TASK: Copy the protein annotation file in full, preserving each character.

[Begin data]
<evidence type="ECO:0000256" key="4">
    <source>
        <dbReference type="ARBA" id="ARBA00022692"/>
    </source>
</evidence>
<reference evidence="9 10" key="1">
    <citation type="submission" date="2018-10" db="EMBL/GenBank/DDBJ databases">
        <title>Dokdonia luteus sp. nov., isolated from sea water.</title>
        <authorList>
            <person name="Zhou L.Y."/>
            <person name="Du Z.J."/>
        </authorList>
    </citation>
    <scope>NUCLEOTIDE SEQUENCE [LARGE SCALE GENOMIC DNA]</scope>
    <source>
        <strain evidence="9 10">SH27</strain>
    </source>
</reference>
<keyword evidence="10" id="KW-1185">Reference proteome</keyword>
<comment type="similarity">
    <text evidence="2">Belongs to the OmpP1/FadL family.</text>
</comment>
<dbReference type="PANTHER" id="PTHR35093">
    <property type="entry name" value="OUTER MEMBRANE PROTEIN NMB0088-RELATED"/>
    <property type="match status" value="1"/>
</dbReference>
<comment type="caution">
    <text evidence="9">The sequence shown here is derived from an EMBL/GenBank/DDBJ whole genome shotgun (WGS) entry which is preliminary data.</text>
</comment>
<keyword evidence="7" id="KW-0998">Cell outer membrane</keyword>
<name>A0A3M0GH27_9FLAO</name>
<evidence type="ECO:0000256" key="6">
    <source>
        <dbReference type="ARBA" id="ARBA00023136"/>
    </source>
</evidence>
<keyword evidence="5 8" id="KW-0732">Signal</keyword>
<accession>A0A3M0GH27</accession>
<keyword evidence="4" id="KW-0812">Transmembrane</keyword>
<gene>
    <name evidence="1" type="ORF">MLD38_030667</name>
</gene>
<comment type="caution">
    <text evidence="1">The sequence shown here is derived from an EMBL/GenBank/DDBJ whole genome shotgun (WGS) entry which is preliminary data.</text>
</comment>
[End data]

<evidence type="ECO:0000256" key="4">
    <source>
        <dbReference type="ARBA" id="ARBA00022692"/>
    </source>
</evidence>
<reference evidence="9 10" key="1">
    <citation type="submission" date="2018-10" db="EMBL/GenBank/DDBJ databases">
        <title>Dokdonia luteus sp. nov., isolated from sea water.</title>
        <authorList>
            <person name="Zhou L.Y."/>
            <person name="Du Z.J."/>
        </authorList>
    </citation>
    <scope>NUCLEOTIDE SEQUENCE [LARGE SCALE GENOMIC DNA]</scope>
    <source>
        <strain evidence="9 10">SH27</strain>
    </source>
</reference>
<keyword evidence="10" id="KW-1185">Reference proteome</keyword>
<comment type="similarity">
    <text evidence="2">Belongs to the OmpP1/FadL family.</text>
</comment>
<dbReference type="PANTHER" id="PTHR35093">
    <property type="entry name" value="OUTER MEMBRANE PROTEIN NMB0088-RELATED"/>
    <property type="match status" value="1"/>
</dbReference>
<comment type="caution">
    <text evidence="9">The sequence shown here is derived from an EMBL/GenBank/DDBJ whole genome shotgun (WGS) entry which is preliminary data.</text>
</comment>
<keyword evidence="7" id="KW-0998">Cell outer membrane</keyword>
<name>A0A3M0GH27_9FLAO</name>
<evidence type="ECO:0000256" key="6">
    <source>
        <dbReference type="ARBA" id="ARBA00023136"/>
    </source>
</evidence>
<keyword evidence="5 8" id="KW-0732">Signal</keyword>
<accession>A0A3M0GH27</accession>
<keyword evidence="4" id="KW-0812">Transmembrane</keyword>
<gene>
    <name evidence="1" type="ORF">MLD38_030667</name>
</gene>
<comment type="caution">
    <text evidence="1">The sequence shown here is derived from an EMBL/GenBank/DDBJ whole genome shotgun (WGS) entry which is preliminary data.</text>
</comment>